It’s time for the final part of our epic Kyoto stroll!

Welcome back to SoraNews24’s no-bus, all-walking sightseeing guide to Kyoto. To recap, we put this one-day walking route together in response to Kyoto’s increasingly overcrowded buses, which were, once upon a time, the most convenient way to make the rounds of the city’s temples, shrines, and other sightseeing attractions.

Since we’re focusing on the route, we’re including a ton of sights along the way, more than you could comfortably fit in spending time inside of all on the same day. It’s always nice to have plenty of options, though, especially since the final choice of which spots to head inside of will depend on your personal preferences and any prior experience you may have traveling in Kyoto, and whether you want to revisit places you’ve been before or focus on new ones.

So far, in Parts 1, 2, and 3, we’ve covered five segments of our course, which started at Kyoto Station at 7 o’clock in the morning:
● Kyoto Station to Fushimi Inari Shrine
● Fushimi Inari Shrine to Kiyomizudera Temple
● Kiyomizudera Temple to Nanzenji Temple
● Nanzenji Temple to Shimogamo Shrine
● Shimogamo Shrine to Higashi Honganji Temple

In this article, we’ll be covering the sixth, and final, part of the route.

Section 6: Higashi Honganji Temple to Kitano Tenmangu Shrine

We left off at Higashi Honganji Temple (seen in the above photo), having arrived there at 1:30 in the afternoon. Our next stop was Byodoji Temple (平等寺), a stately looking structure nestled among office buildings, demonstrating just how entwined Kyoto’s history is with present-day life in the city.

▼ Walking route from Higashi Honganji to Byodoji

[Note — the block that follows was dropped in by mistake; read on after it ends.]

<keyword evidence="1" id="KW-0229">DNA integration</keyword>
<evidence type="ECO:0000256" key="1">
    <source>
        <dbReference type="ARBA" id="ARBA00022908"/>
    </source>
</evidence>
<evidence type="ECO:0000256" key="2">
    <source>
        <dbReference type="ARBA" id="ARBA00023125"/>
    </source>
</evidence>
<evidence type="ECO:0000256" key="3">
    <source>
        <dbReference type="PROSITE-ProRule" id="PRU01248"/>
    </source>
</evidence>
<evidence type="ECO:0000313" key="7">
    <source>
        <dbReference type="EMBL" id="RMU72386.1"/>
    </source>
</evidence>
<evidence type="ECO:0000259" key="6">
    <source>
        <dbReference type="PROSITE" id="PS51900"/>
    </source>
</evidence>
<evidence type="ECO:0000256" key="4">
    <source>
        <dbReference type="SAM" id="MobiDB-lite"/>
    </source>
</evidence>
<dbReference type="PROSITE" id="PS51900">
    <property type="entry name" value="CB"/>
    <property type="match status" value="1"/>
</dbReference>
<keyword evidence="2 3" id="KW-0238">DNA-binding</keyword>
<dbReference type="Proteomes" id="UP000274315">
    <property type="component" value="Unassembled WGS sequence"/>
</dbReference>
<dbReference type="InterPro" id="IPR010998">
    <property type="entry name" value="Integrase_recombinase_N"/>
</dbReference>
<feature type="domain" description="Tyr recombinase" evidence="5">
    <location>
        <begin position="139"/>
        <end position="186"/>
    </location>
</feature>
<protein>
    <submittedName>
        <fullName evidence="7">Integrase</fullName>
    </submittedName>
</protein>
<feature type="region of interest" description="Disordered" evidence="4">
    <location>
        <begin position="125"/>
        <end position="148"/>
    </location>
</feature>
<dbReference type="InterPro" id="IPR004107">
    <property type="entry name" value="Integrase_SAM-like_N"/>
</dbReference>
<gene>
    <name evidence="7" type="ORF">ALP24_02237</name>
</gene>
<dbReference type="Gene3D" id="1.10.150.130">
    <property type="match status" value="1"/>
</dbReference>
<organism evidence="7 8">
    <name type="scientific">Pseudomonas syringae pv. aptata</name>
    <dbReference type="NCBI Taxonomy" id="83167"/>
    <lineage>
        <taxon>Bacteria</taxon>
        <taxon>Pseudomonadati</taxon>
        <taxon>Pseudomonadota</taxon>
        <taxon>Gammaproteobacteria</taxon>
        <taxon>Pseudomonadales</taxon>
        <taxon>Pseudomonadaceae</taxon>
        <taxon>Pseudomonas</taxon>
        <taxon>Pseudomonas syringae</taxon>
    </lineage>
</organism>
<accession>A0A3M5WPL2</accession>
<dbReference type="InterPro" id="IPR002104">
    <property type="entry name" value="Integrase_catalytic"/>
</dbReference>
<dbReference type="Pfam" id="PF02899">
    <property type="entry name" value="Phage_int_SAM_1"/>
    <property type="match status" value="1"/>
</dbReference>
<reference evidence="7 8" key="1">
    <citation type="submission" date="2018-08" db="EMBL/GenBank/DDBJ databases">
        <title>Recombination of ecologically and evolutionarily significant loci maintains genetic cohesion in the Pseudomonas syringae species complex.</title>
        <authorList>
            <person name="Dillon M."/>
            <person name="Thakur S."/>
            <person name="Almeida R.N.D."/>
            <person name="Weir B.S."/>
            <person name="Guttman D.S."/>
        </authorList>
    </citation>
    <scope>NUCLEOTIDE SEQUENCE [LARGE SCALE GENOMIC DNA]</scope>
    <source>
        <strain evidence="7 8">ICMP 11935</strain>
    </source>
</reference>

Continuing north brings us to Rokkakudo (六角堂), which translates to “six-sided hall” and refers to the unique hexagonal shape of the temple’s main building.

While we’re in the neighborhood, let’s swing by the Kyoto International Manga Museum

…and then Nijo Castle (二条城), Nijo Castle exhibits some distinctive traits among Japanese castles. Built after the end of the most intense fighting of Japan’s centuries-long Sengoku period civil wars, Nijo Castle was primarily designed as a comfortable estate for the shogun to stay in when visiting Kyoto, not as a fortress, and so it has a lower, more palatial layout than the typical tower-centered castle.

▼ Outer edge of Nijo Castle grounds

Swinging back to the south gets us to Hokkeji Temple (法華寺)

…and after one last strolling spurt, we’re at Kitano Tenmangu Shrine (北野天満宮), the final stop on our no-bus Kyoto route!

So what were the final time and step tallies for the whole thing, all segments from start to finish? We started walking at Kyoto Station at 7 a.m., and it was 3:19 in the afternoon when we got to Kitano Tenmangu Shrine for a total of 8 hours and 19 minutes. As for our steps…

…we took 43,007 of them! So yeah, we defiantly weren’t going to feel guilty about treating ourselves to some of Kyoto’s famous matcha green tea sweets after all that exercise.

Before we wrap things up we should say, once again, that we don’t necessarily recommend you do this whole walking course in one day. Not that we’re going to try to talk you out of it, either. If you’re into super-long walks, feel free to go crazy and do it all in one day! But most people will tell you that a Kyoto trip is most enjoyable when you slow down and give yourself time to stop and soak up the atmosphere at a smaller number of sites, rather than rushing to see as many as possible. Because of that, we suggest using our guide not as a strict itinerary, but as a resource to help you avoid the stress of Kyoto’s crowded buses while also getting to see it from a local, on-foot perspective. Do as many of the segments as strike your interest and fit within your preferred travel tempo.

Happy walking, and maybe we’ll see each other out there on our next Kyoto walk.

Photos ©SoraNews24
● Want to hear about SoraNews24’s latest articles as soon as they’re published? Follow us on Facebook and Twitter!